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date: 16 October 2019

Abstract and Keywords

This chapter presents a developmental model of responses to early life stress that integrates sociodemographic, genetic, psychosocial, neural, physiological, and health-related evidence concerning the pathways that may explain the often surprisingly strong relations between stress in early life and adult health. Genetic predispositions and aspects of the early environment are represented as joint predictors of the ability to develop psychosocial resources. Early life stress is known to compromise: emotion regulation; coping skills; the ability to make effective use of social support; individual differences in psychological resources; and chronic negative emotional states. These psychosocial factors, in turn, influence and are influenced by neural responses to threat in the brain that regulate autonomic, neuroendocrine, and immune responses to threatening circumstances. The cumulative impact of these inputs ultimately influences health risks. In addition, there are direct paths from genes and the early environment to compromised physiological functioning that do not route through psychosocial resources.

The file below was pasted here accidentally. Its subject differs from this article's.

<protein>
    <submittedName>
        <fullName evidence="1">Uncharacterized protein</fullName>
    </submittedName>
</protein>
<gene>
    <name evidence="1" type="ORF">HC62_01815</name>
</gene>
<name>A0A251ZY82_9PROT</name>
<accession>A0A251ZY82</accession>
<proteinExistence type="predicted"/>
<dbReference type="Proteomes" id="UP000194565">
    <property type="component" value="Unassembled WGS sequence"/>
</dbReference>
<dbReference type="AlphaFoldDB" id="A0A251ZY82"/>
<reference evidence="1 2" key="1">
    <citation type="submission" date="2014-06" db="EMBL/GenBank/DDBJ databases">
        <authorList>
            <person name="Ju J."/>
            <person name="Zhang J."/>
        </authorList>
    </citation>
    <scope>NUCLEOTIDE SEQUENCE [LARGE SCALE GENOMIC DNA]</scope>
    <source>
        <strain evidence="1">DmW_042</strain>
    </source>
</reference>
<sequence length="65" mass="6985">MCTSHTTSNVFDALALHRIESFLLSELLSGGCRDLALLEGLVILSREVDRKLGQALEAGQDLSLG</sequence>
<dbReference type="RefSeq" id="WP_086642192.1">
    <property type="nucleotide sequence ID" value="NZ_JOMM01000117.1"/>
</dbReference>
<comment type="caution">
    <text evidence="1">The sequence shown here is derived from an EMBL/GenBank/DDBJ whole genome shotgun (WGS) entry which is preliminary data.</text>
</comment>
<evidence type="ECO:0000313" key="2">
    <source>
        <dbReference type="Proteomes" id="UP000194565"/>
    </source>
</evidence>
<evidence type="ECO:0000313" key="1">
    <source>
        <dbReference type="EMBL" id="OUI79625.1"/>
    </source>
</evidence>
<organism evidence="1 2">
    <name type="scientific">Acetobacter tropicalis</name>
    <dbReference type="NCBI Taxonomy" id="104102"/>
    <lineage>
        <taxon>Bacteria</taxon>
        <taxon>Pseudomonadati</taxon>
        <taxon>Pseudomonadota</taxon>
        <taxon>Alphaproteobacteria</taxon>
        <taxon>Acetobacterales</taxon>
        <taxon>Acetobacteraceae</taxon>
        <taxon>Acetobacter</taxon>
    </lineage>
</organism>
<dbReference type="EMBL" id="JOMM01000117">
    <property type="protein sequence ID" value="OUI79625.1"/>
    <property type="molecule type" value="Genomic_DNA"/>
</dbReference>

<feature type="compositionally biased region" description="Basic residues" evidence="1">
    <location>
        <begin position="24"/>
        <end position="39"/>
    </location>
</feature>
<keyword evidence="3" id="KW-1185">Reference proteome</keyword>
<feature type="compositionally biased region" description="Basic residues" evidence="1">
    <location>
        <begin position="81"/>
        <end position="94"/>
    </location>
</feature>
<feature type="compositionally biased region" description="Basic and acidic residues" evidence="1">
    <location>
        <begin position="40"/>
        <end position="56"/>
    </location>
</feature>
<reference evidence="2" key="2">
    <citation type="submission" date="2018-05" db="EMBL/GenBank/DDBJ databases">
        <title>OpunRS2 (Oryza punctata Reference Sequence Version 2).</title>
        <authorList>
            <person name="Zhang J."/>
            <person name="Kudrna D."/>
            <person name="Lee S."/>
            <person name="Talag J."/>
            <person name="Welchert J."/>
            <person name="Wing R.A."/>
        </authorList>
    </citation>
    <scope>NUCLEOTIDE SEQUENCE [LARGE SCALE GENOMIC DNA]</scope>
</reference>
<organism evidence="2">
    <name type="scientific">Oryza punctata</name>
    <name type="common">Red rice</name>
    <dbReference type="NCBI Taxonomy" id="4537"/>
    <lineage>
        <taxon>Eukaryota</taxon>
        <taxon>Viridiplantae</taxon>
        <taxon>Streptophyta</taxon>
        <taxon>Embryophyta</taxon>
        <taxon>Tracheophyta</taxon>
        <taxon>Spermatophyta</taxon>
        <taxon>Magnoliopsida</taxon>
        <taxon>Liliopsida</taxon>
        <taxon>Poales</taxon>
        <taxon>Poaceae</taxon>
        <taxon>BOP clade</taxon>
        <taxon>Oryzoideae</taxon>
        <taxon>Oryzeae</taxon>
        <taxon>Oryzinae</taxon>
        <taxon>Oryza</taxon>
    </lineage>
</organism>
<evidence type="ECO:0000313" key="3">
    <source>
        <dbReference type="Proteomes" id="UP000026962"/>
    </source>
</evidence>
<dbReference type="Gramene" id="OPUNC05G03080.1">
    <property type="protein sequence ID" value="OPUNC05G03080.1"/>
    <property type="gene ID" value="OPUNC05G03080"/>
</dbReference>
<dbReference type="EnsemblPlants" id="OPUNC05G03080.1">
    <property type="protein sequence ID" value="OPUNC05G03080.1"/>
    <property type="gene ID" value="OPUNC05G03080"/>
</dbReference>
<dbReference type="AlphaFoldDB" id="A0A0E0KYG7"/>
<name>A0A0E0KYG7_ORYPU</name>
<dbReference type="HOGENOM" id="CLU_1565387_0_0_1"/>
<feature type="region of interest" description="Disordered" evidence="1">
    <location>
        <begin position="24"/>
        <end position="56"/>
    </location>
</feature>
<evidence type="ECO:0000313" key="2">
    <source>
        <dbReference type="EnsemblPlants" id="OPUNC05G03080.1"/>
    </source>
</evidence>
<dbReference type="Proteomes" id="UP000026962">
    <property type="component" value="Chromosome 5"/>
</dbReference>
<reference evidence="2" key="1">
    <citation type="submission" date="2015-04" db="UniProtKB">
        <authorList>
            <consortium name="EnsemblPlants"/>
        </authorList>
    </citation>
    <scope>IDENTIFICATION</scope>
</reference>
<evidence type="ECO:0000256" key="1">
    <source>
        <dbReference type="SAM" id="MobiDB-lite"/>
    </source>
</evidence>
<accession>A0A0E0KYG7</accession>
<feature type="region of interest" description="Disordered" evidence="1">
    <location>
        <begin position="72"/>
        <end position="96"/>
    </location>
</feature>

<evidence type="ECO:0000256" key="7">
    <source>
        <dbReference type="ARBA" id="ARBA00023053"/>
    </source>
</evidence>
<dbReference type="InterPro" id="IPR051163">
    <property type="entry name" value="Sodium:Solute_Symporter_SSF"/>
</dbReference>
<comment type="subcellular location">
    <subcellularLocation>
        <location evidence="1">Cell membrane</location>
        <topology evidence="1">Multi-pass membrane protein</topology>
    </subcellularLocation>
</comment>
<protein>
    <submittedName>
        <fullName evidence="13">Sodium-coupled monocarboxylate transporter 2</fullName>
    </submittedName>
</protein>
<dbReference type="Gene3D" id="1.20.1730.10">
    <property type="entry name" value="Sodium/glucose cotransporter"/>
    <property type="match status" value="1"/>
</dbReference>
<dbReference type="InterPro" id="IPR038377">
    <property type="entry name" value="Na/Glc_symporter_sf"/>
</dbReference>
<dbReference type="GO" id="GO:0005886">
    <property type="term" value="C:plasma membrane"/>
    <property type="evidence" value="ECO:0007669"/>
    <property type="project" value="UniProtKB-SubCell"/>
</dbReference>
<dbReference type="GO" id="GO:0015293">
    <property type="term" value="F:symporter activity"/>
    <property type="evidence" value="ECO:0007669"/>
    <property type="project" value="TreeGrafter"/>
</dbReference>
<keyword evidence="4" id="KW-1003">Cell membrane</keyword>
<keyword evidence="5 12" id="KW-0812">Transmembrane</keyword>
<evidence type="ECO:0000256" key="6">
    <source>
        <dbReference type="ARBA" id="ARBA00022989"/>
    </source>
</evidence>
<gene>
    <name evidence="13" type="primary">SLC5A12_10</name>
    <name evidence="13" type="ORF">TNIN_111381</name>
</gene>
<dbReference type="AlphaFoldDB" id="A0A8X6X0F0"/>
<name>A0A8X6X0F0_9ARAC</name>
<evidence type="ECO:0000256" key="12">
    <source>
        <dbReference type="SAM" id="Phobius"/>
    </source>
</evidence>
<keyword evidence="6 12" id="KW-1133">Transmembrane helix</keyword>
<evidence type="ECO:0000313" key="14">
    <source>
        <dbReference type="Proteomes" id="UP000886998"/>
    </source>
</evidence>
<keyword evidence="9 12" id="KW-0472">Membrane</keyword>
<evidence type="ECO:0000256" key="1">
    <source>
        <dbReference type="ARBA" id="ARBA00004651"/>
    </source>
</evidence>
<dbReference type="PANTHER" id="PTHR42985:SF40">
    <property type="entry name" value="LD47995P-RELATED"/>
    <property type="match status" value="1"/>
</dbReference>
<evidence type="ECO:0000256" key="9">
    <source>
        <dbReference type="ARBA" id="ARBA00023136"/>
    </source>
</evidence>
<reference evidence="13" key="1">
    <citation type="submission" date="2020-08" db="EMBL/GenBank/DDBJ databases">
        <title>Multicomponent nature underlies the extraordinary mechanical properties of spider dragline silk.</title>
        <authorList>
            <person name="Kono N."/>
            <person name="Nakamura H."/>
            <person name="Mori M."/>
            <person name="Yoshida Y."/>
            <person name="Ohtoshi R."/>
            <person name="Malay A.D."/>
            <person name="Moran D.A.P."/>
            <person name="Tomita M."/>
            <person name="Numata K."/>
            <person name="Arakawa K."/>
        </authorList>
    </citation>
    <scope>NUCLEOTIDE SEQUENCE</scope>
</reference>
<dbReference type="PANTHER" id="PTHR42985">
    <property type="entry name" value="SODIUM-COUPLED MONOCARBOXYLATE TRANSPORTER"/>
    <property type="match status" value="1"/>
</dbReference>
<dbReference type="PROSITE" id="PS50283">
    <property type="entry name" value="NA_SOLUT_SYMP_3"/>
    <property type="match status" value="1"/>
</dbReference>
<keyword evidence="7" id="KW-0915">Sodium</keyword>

Keywords: early life stress, adult health, genetic predispositions, health risk, early environment

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